“It’s a jolly cottage,” said Kozyavkin. “You will see tomorrow what views we have! There’s no light in the windows. Verotchka must have gone to bed, then; she must have got tired of sitting up. She’s in bed, and must be worrying at my not having turned up.” (He pushes the window with his stick, and it opens.) “Plucky girl! She goes to bed without bolting the window.” (He takes off his cape and flings it with his portfolio in at the window.) “I am hot! Let us strike up a serenade and make her laugh!” (He sings.) “The moon floats in the midnight sky. . . . Faintly stir the tender breezes . . . . Faintly rustle in the treetops. . . . Sing, sing, Alyosha! Verotchka, shall we sing you Schubert’s Serenade?” (He sings.)
His performance is cut short by a sudden fit of coughing. “Tphoo! Verotchka, tell Aksinya to unlock the gate for us!” (A pause.) “Verotchka! don’t be lazy, get up, darling!” (He stands on a stone and looks in at the window.) “Verotchka, my dumpling; Verotchka, my poppet . . . my little angel, my wife beyond compare, get up and tell Aksinya to unlock the gate for us! You are not asleep, you know. Little wife, we are really so done up and exhausted that we’re not in the mood for jokes. We’ve trudged all the way from the station! Don’t you hear? Ah, hang it all!” (He makes an effort to climb up to the window and falls down.) “You know this isn’t a nice trick to play on a visitor! I see you are just as great a schoolgirl as ever, Vera, you are always up to mischief!”
“Perhaps Vera Stepanovna is asleep,” says Laev.
“She isn’t asleep! I bet she wants me to make an outcry and wake up the whole neighbourhood. I’m beginning to get cross, Vera! Ach, damn it all! Give me a leg up, Alyosha; I’ll get in. You are a naughty girl, nothing but a regular schoolgirl . . . Give me a hoist.”
Puffing and panting, Laev gives him a leg up, and Kozyavkin climbs in at the window and vanishes into the darkness within.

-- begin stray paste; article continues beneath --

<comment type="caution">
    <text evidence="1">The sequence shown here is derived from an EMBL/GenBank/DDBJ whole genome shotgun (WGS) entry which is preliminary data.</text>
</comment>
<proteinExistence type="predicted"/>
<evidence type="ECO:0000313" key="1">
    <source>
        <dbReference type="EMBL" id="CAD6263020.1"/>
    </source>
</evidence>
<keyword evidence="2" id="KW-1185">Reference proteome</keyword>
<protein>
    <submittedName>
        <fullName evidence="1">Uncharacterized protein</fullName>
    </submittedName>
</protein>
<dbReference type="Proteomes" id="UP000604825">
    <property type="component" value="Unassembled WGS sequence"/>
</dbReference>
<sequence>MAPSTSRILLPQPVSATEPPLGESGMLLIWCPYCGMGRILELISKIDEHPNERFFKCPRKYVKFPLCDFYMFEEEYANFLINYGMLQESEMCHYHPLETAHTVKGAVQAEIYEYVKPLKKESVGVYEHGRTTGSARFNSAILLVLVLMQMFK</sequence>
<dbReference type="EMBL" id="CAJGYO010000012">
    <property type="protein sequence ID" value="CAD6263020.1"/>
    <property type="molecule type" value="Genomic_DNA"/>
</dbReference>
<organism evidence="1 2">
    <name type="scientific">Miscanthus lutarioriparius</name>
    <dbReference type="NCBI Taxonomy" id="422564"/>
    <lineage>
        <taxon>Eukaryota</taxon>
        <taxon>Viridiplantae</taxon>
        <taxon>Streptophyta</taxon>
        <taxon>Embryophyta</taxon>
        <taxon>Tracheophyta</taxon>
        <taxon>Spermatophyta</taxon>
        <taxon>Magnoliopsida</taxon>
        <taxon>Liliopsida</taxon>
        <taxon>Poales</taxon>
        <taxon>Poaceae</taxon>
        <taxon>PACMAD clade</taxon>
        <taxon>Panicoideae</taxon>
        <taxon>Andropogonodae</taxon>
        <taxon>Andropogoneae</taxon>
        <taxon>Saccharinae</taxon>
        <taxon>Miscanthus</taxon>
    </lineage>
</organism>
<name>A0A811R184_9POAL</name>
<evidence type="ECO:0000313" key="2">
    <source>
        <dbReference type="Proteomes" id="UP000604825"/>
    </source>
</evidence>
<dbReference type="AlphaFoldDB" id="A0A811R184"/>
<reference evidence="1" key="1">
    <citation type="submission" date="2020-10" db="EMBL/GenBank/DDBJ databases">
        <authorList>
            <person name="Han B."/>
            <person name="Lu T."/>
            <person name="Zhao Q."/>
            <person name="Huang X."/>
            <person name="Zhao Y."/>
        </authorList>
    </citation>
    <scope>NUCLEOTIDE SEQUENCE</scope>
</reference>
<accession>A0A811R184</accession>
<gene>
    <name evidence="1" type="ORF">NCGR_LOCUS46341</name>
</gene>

“Vera!” Laev hears a minute later, “where are you? . . . D— damnation! Tphoo! I’ve put my hand into something! Tphoo!”
There is a rustling sound, a flapping of wings, and the desperate cackling of a fowl.
“A nice state of things,” Laev hears. “Vera, where on earth did these chickens come from? Why, the devil, there’s no end of them! There’s a basket with a turkey in it. . . . It pecks, the nasty creature.”
Two hens fly out of the window, and cackling at the top of their voices, flutter down the village street.
“Alyosha, we’ve made a mistake!” says Kozyavkin in a lachrymose voice. “There are a lot of hens here. . . . I must have mistaken the house. Confound you, you are all over the place, you cursed brutes!”
“Well, then, make haste and come down. Do you hear? I am dying of thirst!”
“In a minute. . . . I am looking for my cape and portfolio.”
“Light a match.”
“The matches are in the cape. . . . I was a crazy idiot to get into this place. The cottages are exactly alike; the devil himself couldn’t tell them apart in the dark. Aie, the turkey’s pecked my cheek, nasty creature!”
“Make haste and get out or they’ll think we are stealing the chickens.”
“In a minute. . . . I can’t find my cape anywhere. . . . There are lots of old rags here, and I can’t tell where the cape is. Throw me a match.”
“I haven’t any.”
“We are in a hole, I must say! What am I to do? I can’t go without my cape and my portfolio. I must find them.”
“I can’t understand a man’s not knowing his own cottage,” says Laev indignantly. “Drunken beast. . . . If I’d known I was in for this sort of thing I would never have come with you. I should have been at home and fast asleep by now, and a nice fix I’m in here. . . . I’m fearfully done up and thirsty, and my head is going round.”
“In a minute, in a minute. . . . You won’t expire.”
A big cock flies crowing over Laev’s head. Laev heaves a deep sigh, and with a hopeless gesture sits down on a stone. He is beset with a burning thirst, his eyes are closing, his head drops forward. . . . Five minutes pass, ten, twenty, and Kozyavkin is still busy among the hens.
“Petya, will you be long?”
“A minute. I found the portfolio, but I have lost it again.”
Laev lays his head on his fists, and closes his eyes. The cackling of the fowls grows louder and louder. The inhabitants of the empty cottage fly out of the window and flutter round in circles, he fancies, like owls over his head. His ears ring with their cackle, he is overwhelmed with terror.
“The beast!” he thinks. “He invited me to stay, promising me wine and junket, and then he makes me walk from the station and listen to these hens . . . .”
In the midst of his indignation his chin sinks into his collar, he lays his head on his portfolio, and gradually subsides. Weariness gets the upper hand and he begins to doze.
“I’ve found the portfolio!” he hears Kozyavkin cry triumphantly. “I shall find the cape in a minute and then off we go!”
Then through his sleep he hears the barking of dogs. First one dog barks, then a second, and a third. . . . And the barking of the dogs blends with the cackling of the fowls into a sort of savage music. Someone comes up to Laev and asks him something. Then he hears someone climb over his head into the window, then a knocking and a shouting. . . . A woman in a red apron stands beside him with a lantern in her hand and asks him something.